This report presents the findings of a survey to determine what motivates Americans to have a more plant-based diet and provides recommendations to encourage people further.
The data collected from the survey is presented in graphs, segmenting parts of the population based on their motivations.
The article presents the findings through a series of charts while discussing the conclusions drawn from said findings.
This article is a great way to introduce students to how population segmentation and surveys are used in scientific studies.
After reading the article, students can participate in the survey.
Students should be familiar with reading and interpreting graphs.
The study is specific to the motivations of Americans. Students should be aware that these findings do not reflect the motivations and barriers of people living in other countries.
Students should click the hyperlinks related to the Six Americas Survey to better understand the final population segmentation presented in the article.
As a challenge, have more advanced students try to interpret the data presented in the graphs before reading the researchers' conclusions.
This resource can also be used in statistics classes during lessons about interpreting data, means, confidence intervals, and research.
As an extension, have students follow the instructions at the bottom of the article to use the survey tool and determine their community's willingness and motivation to adopt a plant-based diet.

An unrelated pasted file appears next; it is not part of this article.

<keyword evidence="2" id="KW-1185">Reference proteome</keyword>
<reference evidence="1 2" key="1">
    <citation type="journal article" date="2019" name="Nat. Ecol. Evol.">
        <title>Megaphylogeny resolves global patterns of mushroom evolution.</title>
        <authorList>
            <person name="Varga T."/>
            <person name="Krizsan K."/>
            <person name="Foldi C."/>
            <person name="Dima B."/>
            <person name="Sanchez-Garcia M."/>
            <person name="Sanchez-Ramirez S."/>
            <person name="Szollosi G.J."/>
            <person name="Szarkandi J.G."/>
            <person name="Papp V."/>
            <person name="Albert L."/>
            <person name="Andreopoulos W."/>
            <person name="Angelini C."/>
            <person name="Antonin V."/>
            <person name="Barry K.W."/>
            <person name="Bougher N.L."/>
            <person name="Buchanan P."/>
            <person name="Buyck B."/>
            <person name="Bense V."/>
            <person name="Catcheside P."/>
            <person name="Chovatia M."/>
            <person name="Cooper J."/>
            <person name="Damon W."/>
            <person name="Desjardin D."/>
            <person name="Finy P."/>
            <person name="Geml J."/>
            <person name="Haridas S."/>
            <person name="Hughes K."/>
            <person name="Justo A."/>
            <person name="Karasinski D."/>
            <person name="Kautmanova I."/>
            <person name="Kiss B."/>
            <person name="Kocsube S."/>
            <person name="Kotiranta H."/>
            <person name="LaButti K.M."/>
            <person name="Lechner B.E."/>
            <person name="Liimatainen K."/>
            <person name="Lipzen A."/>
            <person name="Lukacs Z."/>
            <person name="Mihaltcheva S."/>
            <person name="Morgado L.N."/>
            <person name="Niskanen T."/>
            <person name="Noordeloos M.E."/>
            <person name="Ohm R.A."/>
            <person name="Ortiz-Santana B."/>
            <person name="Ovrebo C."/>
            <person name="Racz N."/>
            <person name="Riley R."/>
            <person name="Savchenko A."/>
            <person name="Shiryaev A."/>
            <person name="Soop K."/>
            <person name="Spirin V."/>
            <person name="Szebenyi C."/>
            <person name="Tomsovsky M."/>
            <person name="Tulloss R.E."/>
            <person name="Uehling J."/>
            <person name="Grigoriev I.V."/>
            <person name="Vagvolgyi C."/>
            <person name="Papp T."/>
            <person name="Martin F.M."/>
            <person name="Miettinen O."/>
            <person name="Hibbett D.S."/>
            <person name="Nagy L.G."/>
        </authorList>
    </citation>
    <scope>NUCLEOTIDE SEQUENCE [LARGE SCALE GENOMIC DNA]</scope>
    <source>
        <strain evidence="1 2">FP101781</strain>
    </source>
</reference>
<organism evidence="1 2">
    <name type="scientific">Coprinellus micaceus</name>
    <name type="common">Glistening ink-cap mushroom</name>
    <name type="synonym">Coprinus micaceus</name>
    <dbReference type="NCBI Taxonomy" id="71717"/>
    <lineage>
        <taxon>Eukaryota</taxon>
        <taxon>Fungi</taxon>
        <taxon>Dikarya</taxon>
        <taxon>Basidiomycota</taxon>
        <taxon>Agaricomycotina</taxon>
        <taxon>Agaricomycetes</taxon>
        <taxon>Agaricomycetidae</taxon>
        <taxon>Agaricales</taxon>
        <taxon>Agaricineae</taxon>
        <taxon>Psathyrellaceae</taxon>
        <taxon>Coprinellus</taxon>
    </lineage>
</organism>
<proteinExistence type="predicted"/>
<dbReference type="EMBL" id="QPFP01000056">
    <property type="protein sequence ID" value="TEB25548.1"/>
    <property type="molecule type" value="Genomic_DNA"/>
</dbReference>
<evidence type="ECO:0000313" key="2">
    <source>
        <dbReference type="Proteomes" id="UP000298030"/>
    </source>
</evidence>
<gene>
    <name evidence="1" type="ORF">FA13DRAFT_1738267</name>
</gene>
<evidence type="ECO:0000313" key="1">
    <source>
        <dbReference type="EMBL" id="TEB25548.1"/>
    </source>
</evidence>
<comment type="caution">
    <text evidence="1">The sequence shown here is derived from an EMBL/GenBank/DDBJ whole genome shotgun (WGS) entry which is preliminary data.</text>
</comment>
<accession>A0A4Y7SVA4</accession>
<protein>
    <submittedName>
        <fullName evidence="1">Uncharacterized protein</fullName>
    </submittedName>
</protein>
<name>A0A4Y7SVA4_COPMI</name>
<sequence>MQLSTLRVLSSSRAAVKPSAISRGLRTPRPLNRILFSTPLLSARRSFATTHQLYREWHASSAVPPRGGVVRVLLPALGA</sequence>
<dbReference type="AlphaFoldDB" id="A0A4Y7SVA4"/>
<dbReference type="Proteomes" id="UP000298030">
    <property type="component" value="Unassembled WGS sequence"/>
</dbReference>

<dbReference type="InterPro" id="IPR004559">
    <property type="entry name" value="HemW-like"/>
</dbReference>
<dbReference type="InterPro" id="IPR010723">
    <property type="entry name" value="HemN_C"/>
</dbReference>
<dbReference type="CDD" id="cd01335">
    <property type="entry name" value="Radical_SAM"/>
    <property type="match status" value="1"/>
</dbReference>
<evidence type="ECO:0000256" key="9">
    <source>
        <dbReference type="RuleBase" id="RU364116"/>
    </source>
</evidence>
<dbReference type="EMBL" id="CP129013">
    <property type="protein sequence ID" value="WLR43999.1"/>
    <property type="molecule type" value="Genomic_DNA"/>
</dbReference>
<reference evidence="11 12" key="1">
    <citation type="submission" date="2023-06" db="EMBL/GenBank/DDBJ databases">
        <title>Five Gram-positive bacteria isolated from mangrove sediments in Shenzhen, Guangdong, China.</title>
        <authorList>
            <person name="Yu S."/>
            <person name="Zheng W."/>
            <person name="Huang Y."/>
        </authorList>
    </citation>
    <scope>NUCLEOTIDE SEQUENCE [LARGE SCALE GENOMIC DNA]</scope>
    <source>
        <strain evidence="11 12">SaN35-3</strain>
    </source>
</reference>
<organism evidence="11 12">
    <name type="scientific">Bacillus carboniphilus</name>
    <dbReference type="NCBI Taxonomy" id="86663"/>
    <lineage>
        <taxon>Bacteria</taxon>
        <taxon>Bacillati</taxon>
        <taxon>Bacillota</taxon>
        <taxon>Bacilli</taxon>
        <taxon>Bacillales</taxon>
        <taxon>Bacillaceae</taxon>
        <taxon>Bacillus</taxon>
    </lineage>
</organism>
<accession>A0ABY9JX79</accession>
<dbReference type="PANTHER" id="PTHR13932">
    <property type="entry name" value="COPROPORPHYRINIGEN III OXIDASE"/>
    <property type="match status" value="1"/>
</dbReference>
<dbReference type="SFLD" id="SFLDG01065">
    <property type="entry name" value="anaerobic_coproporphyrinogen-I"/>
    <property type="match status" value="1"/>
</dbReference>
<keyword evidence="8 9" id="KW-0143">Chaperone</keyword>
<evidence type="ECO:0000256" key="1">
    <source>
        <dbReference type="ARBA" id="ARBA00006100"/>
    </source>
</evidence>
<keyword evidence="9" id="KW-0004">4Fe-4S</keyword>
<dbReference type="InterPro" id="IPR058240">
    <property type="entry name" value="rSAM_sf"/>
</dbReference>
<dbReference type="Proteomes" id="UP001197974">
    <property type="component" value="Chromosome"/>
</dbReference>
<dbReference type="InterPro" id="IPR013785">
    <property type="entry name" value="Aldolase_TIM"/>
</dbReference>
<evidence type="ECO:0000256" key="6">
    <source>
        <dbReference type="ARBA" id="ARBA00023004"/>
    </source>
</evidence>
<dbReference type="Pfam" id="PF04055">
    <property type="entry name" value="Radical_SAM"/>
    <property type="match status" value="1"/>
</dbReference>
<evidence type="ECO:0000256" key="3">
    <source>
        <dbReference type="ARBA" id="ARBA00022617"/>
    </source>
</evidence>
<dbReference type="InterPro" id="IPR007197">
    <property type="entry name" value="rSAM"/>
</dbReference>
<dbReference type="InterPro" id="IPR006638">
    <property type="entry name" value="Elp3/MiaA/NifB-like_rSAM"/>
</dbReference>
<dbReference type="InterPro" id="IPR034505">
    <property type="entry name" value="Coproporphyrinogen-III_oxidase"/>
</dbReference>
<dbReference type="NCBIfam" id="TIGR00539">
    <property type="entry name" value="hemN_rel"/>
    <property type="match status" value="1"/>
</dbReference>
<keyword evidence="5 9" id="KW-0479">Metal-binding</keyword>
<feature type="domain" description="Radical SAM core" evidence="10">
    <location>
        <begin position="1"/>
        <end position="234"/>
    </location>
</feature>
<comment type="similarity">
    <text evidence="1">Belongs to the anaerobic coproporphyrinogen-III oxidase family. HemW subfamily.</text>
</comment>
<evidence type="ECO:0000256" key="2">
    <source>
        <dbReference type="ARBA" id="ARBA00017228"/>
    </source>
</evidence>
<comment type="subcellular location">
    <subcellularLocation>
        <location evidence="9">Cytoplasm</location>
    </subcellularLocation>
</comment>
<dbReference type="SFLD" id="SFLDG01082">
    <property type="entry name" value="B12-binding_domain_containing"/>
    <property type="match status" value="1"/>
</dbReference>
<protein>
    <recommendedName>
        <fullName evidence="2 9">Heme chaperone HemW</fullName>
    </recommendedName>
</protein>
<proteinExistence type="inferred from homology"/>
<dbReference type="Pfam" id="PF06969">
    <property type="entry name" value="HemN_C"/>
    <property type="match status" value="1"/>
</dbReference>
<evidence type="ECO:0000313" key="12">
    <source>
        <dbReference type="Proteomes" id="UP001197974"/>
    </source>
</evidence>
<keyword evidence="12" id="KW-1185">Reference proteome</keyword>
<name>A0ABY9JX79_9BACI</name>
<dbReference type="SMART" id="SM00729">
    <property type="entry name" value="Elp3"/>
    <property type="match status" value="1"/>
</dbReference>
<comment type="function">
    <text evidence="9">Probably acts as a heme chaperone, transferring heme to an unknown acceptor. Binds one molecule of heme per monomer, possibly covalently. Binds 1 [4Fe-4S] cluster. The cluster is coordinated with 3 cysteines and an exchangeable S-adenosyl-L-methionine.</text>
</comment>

Have students read this article to learn more about the potential of adopting plant-rich diets to reduce carbon emissions.
The website provides a brief overview of a study in the process of being published, a link to the study including raw data and R script is provided. The study looks at the motivation of Americans to incorporate plant-based foods into their diets, the surveyed motives include: health, environment, and ethical reasons. Potential messaging strategies are also discussed in an effort to ensure that corporations can more effectively market their products. This resource would be a great addition to a classroom discussing climate change and what individuals can do to reduce their carbon footprints. A marketing or computer coding class would also enjoy this resource as an example of effective marketing and data analysis.
This resource addresses the listed standards. To fully meet standards, search for more related resources.
English Language Arts
Reading: Science & Technical Subjects (6-12)
CCSS.ELA-LITERACY.RST.11-12.8 Evaluate the hypotheses, data, analysis, and conclusions in a science or technical text, verifying the data when possible and corroborating or challenging conclusions with other sources of information.
Statistics & Probability: Interpreting Categorical & Quantitative Data (9-12)
CCSS.MATH.CONTENT.HSS.ID.A.4 Use the mean and standard deviation of a data set to fit it to a normal distribution and to estimate population percentages. Recognize that there are data sets for which such a procedure is not appropriate. Use calculators, spreadsheets, and tables to estimate areas under the normal curve.
Statistics & Probability: Making Inferences & Justifying Conclusions (9-12)
CCSS.MATH.CONTENT.HSS.IC.B.3 Recognize the purposes of and differences among sample surveys, experiments, and observational studies; explain how randomization relates to each.